what God may do, be careful you do not try to predict what He will do 
next. You may find yourself completely off the mark. [Experiencing God 
Day by Day by Henry and Richard Blackaby] 

   I hugged my daughter, Natalie, and kissed my three-month-old 
grandson, Kameron.  
   Natalie asked, "When can you come back to Chicago?" 
   "Not for a while. I have to save for the flight." 
   "We already miss you." 
   My husband, John, hugged everyone good-bye, and we left for 
O'Hare International Airport. Dark clouds overhead mirrored the 
somberness I felt as we drove through pools of water. Upon check-in we were 
told the storm would delay our flight one hour. At nine thirty that 
night, a small break in the weather allowed us to board. It was a full 
flight, and I had not arranged for advanced seat assignments, which 
forced us to sit five rows apart.  
   The plane backed from the gate and stood in line for takeoff. 
Lightning flashed. I clutched the armrest and wished my husband were near 
me. Anxious and frightened, I prayed, Lord, please don't let the 
plane get struck by lightning. Instantly, a bolt flashed so bright 
that it illuminated the plane.  
   Then the captain spoke. "Folks, our tail wing's been hit by 
lightning. As a precaution, the fire trucks are arriving to spray the 
   I heard sirens and chuckled at the irony of my anxious prayer 
and God's answer.  
   My seatmate asked, "You find this funny?" 
   I smiled. "I just prayed and asked God not to let the plane 
get hit."  
   He laughed. "I bet God had a reason." 
   When we disembarked, we were told the next flight to Denver 
was two days away. We opted to fly to Colorado Springs, drive to 
Denver's airport, find our luggage, drop off the rental, and drive home. 
   For our inconvenience the airline awarded us two free 
tickets. I didn't need to save after all! And I offered a thankful prayer 
as I booked our next trip. Genevra Bonati  
   Lord, help us to remember that your plan is always better 
than anything we can conceive of. Amen. [The One Year Devotional of 
Joy and Laughter by Mary Hollingsworth] 

I asked God for strength that I might achieve.
I was made weak that I might humbly learn to obey.
I asked for health that I might do greater things.
I was given infirmity that I might do better things
I asked for riches that I might be happy.
I was given poverty that I might be wise.
I asked for power that I might have the praise of men.
I was given weakness that I might feel the need of God.
I asked for all things that I might enjoy life.
I was given life that I might enjoy all things.
I asked for vision that I might control my future.
I was given awareness that I be grateful for the now.
I got nothing I asked for - but everything I had hoped for.
Almost despite myself, my unspoken prayers were answered.
I am among all people most richly blessed. --Anonymous 
Prayer: So often, God, I don't understand why your ways are not 
my ways. But I wouldn't want it any other way. [Life Recovery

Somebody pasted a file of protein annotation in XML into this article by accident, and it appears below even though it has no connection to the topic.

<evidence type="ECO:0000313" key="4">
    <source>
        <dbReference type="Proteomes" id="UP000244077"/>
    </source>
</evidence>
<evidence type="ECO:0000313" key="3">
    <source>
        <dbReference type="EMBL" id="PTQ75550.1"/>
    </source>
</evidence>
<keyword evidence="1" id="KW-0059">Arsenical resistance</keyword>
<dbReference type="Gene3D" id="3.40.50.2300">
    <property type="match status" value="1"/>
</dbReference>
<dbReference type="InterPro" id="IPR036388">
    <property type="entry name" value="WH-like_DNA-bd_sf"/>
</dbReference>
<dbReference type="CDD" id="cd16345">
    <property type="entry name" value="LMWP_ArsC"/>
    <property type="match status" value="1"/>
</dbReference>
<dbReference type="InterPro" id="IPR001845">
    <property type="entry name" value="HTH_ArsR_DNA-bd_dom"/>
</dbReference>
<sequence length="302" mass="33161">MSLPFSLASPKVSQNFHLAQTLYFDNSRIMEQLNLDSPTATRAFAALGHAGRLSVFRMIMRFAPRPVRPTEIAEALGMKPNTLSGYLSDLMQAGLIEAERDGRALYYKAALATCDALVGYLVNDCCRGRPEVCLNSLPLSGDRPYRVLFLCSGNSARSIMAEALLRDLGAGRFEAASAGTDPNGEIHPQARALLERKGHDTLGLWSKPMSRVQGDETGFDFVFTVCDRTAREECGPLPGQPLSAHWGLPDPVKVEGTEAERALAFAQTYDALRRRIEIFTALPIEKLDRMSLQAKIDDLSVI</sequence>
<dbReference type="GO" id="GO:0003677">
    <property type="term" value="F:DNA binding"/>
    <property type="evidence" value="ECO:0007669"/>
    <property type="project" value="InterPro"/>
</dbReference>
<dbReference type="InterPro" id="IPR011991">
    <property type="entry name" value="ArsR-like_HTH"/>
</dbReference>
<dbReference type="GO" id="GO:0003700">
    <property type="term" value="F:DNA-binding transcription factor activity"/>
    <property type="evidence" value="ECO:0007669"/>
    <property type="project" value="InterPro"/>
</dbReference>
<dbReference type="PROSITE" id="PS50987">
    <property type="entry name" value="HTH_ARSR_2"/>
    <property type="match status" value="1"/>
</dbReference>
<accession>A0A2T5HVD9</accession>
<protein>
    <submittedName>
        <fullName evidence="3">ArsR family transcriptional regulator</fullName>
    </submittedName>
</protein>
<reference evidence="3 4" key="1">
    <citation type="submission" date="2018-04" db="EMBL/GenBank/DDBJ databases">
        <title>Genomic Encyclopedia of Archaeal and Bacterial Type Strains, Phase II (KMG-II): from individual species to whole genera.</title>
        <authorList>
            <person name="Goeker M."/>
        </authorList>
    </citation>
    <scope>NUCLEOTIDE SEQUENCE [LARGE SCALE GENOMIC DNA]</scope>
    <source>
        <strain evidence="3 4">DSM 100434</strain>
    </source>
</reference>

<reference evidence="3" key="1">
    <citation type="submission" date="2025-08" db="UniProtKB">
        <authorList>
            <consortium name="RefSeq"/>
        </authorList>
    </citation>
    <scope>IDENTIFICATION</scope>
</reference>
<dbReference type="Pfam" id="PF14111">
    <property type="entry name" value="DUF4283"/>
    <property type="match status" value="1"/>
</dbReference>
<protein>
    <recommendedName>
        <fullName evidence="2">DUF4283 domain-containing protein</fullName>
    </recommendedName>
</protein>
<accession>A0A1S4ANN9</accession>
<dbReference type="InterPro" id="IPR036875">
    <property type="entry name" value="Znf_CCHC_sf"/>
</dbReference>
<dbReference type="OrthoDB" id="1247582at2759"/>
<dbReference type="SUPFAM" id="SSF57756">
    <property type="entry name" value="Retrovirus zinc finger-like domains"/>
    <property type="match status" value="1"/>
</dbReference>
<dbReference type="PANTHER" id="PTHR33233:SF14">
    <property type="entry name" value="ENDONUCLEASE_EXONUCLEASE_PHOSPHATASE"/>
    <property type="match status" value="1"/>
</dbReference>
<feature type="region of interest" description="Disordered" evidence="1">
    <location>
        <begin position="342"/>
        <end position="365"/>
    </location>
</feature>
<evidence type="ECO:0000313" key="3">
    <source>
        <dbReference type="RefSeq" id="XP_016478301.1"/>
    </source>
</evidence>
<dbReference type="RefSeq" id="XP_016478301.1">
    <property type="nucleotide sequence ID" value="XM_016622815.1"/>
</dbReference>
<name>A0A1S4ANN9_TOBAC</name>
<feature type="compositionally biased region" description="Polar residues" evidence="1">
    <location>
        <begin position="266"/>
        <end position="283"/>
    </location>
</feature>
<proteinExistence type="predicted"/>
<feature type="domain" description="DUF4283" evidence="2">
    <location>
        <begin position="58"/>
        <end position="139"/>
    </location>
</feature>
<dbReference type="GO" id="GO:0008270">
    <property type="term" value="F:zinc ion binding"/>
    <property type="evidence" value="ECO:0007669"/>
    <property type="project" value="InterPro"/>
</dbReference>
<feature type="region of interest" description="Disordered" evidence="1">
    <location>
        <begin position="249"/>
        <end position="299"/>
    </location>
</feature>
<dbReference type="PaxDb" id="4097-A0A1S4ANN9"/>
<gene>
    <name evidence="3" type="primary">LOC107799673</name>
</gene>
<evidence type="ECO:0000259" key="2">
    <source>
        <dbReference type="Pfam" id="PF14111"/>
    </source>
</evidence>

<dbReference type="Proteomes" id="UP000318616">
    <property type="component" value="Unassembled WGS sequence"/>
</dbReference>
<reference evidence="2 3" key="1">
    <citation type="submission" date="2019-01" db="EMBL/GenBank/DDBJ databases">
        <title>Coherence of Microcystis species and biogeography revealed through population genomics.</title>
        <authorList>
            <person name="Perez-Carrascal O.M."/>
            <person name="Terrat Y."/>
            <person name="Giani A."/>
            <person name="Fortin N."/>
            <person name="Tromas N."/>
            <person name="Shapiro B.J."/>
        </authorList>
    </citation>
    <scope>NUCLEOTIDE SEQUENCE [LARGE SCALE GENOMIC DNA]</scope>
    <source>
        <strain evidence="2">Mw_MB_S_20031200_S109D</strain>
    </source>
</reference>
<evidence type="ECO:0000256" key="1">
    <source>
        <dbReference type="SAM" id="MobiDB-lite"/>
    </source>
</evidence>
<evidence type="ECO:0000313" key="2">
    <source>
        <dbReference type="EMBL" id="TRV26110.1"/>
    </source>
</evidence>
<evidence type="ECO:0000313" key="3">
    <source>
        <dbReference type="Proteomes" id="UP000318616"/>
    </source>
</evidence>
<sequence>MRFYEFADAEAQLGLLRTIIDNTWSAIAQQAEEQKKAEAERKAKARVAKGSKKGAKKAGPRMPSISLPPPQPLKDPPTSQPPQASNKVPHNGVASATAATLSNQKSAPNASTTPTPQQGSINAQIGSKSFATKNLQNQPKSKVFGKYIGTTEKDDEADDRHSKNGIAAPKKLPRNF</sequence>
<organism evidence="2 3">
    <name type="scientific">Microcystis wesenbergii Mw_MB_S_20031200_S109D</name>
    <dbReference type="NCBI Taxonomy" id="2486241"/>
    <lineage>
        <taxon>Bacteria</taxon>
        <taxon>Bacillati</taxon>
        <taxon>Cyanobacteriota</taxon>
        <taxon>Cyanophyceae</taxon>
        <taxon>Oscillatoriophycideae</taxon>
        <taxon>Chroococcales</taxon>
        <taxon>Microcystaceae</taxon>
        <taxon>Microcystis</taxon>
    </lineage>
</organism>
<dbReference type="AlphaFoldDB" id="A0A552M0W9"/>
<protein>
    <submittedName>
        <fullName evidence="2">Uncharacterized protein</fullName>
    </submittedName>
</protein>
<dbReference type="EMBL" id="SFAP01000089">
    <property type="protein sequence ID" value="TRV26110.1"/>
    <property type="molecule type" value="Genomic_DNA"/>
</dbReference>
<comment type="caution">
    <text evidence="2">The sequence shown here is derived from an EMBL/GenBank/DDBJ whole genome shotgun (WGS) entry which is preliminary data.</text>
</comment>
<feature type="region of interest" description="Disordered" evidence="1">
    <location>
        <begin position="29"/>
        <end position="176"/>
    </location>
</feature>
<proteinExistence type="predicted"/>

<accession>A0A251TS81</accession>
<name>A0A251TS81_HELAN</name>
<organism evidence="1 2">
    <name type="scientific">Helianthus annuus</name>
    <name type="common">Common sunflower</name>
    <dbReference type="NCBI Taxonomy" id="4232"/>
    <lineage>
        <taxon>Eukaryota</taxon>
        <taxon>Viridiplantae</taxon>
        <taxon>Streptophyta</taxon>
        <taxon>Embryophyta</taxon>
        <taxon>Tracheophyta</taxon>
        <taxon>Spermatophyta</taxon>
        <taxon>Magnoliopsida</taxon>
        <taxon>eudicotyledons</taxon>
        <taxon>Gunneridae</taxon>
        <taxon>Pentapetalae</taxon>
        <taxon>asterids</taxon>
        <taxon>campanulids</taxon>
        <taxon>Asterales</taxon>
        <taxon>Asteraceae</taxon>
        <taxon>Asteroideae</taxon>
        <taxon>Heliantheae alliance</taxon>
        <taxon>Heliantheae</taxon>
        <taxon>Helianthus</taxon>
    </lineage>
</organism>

Devotional SB] 

   It had been too long since Horace Walpole had smiled. Too 
long. Life for him had become as drab as the dreary weather in 
England. Then, on a grim winter day in 1754, while he was reading a 
Persian folktale, his smile returned. He wrote his longtime friend Sir 
Horace Mann, an envoy of King George II, telling him of the "thrilling 
approach to life" he had discovered from the folktale - how it had freed 
him from his dark prison of gloom.  
   The ancient tale told of three princes from the island of 
Ceylon who set out in pursuit of great treasures. They never found what 
they were seeking, but en route they were repeatedly surprised by 
delights they had never anticipated. While looking for one thing, they 
found another.  
   The original name of Ceylon was Serendip, which explains the 
title of the story: "The Three Princes of Serendip." From that, 
Walpole coined the wonderful word serendipity. And from then on, his 
most significant and valued experiences were those that happened to 
him when he was least expecting them.  
   That "thrilling approach to life" is still a good one. People 
go searching for things they think are important - wealth, 
happiness, power. But sometimes as they search, they stumble into other 
things much more vital to them - God, faith, family, friends, love, 
peace, contentment, and joy.  
   At the end of life, they realize they didn't get what they 
wanted, but they had, indeed, ended up with what they needed.  
   What are you pursuing in your life? When the time comes to 
look back over your life, will it be what you thought you wanted, or 
will it be what you really needed?  
   Father God, thank you for guiding us to the heavenly things 
we truly need rather than to the earthly things we think we want. 
You are merciful to us, Lord. Amen. [The One Year Devotional of Joy 
and Laughter by Mary Hollingsworth re Mat. 6:19-20] 


   The natural inclination in Christian living is to act on the 
impulse of a good idea. Not every good idea is from God. Sometimes good 
ideas get in the way of God ideas.  
   Where does your inspiration come from? The vision of the 
transfigured Christ inspired Peter: "O Lord, it is good for us to be here. If